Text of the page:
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Abolish 'set' school holidays
Let families choose when to take their kids out of school


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55 replies to this topic

#1 Snot stew

Posted 13 February 2013 - 11:43 AM

I heard this on the radio recently, proposed by someone (yes, I was listening very well - and I can't find info on it on Google).

The idea would be that schools would operate year-round, and parents would nominate when they wanted to take their kids out of school for holidays.  

WDYT?  Would you support this idea?


#2 cinnabubble

Posted 13 February 2013 - 11:45 AM

Not unless there were spectacularly good and very affordable year-round school holiday programs.

#3 PixieVee

Posted 13 February 2013 - 11:46 AM

It doesn't really sounds practical at all to me.

#4 unicorn

Posted 13 February 2013 - 11:47 AM

For our family it would work,  would be a bit if a logistical challenge for schools though.

#5 amabanana

Posted 13 February 2013 - 11:47 AM

And what about missed curriculum?  Or are schools going to teach differently too?

#6 Peppery

Posted 13 February 2013 - 11:49 AM

Wouldn't it be a nightmare for teachers??!

#7 niggles

Posted 13 February 2013 - 11:50 AM

Sounds completely loony. What do the students do when the teacher takes their holidays? How does the teacher plan with no idea or influence over which students will be present when?

#8 mpjp

Posted 13 February 2013 - 11:52 AM

Eltham College melbourne campus does exactly this (I think the school is called something else now).

My DS went to their ELC and we looked very closely at the school for that reason, and that reason alone!!! Pity we didnt warm to teh staff or Principal....maybe its because they hate their working rosters!



#9 Old Grey Mare

Posted 13 February 2013 - 11:52 AM

I have a friend who works in the English education system where individual schools can program their own holidays. My friend and her husband teach in secondary schools  and both have different holidays to each other and their primary school aged daughter. For cases like this the pick-your-own-holiday could work but it just seems too disruptive to me.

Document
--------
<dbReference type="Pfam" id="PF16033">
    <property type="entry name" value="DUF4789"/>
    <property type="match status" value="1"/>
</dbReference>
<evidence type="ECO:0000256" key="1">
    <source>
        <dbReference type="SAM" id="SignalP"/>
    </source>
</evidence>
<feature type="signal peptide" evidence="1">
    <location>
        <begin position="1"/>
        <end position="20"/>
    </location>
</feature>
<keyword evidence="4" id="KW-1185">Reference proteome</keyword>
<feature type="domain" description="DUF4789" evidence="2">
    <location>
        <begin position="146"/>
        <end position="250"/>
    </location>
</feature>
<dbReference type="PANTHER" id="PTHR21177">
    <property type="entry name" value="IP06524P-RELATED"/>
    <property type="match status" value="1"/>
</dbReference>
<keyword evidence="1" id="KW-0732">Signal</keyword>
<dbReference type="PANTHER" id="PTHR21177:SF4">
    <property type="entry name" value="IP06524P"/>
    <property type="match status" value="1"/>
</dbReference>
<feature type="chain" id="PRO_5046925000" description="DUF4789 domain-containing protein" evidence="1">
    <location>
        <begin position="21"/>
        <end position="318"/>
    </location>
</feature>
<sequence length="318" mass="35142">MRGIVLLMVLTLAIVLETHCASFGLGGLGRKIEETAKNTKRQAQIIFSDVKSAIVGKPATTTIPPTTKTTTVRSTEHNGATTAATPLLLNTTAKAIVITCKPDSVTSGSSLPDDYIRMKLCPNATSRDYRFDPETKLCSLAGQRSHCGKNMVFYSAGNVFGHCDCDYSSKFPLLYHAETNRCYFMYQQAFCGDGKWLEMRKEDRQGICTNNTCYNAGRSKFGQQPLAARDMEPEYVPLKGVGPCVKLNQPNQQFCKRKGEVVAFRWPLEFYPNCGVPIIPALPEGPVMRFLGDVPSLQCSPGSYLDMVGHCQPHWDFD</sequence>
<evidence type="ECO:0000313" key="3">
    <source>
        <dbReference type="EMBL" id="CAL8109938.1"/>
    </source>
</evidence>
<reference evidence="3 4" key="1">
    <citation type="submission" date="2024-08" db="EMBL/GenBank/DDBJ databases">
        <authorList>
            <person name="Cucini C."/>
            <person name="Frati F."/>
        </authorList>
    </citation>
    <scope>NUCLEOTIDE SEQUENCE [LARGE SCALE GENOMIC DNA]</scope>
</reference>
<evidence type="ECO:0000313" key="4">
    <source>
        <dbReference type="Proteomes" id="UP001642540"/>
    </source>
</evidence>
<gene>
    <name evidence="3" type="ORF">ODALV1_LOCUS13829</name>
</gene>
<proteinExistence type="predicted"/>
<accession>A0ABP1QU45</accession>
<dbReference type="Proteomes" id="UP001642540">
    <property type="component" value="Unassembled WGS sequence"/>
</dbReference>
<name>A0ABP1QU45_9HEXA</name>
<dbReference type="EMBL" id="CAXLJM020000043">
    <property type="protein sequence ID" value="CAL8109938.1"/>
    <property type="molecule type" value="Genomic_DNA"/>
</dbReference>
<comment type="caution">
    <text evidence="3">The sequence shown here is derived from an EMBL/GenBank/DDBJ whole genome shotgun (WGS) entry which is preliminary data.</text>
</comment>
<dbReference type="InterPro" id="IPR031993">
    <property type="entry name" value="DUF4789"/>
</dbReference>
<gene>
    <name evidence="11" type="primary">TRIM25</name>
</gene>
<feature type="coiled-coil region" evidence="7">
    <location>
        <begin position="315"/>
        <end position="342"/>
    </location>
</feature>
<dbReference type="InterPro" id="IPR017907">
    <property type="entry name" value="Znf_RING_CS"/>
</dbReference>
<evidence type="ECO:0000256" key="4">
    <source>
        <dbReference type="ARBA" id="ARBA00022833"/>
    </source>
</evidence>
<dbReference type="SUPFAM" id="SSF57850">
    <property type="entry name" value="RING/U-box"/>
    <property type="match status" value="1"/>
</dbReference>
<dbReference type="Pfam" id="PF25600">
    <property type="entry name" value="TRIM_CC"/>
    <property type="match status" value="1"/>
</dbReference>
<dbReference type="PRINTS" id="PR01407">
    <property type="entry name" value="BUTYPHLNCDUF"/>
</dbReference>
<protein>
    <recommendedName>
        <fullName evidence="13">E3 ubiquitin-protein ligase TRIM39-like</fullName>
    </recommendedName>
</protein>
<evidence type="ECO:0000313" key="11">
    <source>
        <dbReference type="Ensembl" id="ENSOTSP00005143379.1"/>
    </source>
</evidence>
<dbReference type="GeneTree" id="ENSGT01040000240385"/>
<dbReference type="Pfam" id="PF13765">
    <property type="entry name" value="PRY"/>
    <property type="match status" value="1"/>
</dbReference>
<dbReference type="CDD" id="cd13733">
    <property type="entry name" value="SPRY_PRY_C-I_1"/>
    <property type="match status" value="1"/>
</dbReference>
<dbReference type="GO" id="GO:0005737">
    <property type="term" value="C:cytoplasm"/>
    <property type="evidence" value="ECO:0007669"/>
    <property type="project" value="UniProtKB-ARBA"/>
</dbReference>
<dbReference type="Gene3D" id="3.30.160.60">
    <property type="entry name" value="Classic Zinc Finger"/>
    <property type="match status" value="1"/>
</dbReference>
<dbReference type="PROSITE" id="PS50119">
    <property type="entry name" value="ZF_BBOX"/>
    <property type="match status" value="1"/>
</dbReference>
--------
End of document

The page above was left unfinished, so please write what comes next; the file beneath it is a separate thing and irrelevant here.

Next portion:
#10 Julie3Girls

Posted 13 February 2013 - 12:01 PM

I'd imagine in most cases it would be very disruptive to learning. While most schools will say that they plan to the individual children, fact is, the majority of work is taught to the class as a whole, with then additional allowances/effort/teaching to meet the needs of the individuals.

If you had kids dropping out any time during the year, it would mean the teacher who have to be tracking and repeating a lot of work.

Also, have you seen kids at the end of term?  A lot of kids get ratty, you can tell when the term is a long one, you can see that some of the kids simply need a break.
By letting parents simply pick and choose, you are taking away that even spacing of breaks that currently exist.  And what about parents who can't be bothered to sort out holidays.

Vacation care would be impossible, because it runs based on numbers, often in the school grounds. Working parents only get 4 weeks a year, what should they do the rest of the time?

Basically, not practical in my opinion.

#11 steppy

Posted 13 February 2013 - 12:03 PM

No. Too hard on the teachers and the kids. Lots of parents would never give their kids a break.

#12 steppy

Posted 13 February 2013 - 12:04 PM

Plus which, you can do this anyway as long as you're prepared to help the kids catch up.

#13 Jane Jetson

Posted 13 February 2013 - 12:26 PM

I'd be concerned about vacation care accessibility, and about what the kids would miss during their chosen holidays - this way, everybody would miss *something*.

#14 BobTony

Posted 13 February 2013 - 12:29 PM

Have I dropped into a time warp and woken up to discover it's actually April 1?  unsure.gif

Because that's were that loopy idea belongs....

#15 LambChop

Posted 13 February 2013 - 12:34 PM

It depends on the teaching approach doesn't it, I mean, it would be fine for the most part in the Montessori School my children attend.

Where the approach is lesson plans and a consistent lesson for all children at the same time, then this would be trickier to juggle.

#16 KT1978

Posted 13 February 2013 - 12:34 PM

I don't think that would work.  Possibly for senior students where you can work on a segment/module method, where they have several classes for each HSC unit, it could be a viable option.

ie everyone needs to study A, B and C in maths.  We are running these in Week 1, 5, 7. YOu must nominate the one you will attend... and so on.... so that the senior students can work to the pace that suits them (they already have free periods and time off before exams anyway).

It might also be good if schools/school districts could set their holidays, if they wanted to have them slightly different to the rest of the state.  Some areas have extreme heat, snow, harvest and other seasonal factors that might be unique to their area and being able to move holidays might be a good thing.  I'm not sure if some religious schools already do this for religious events?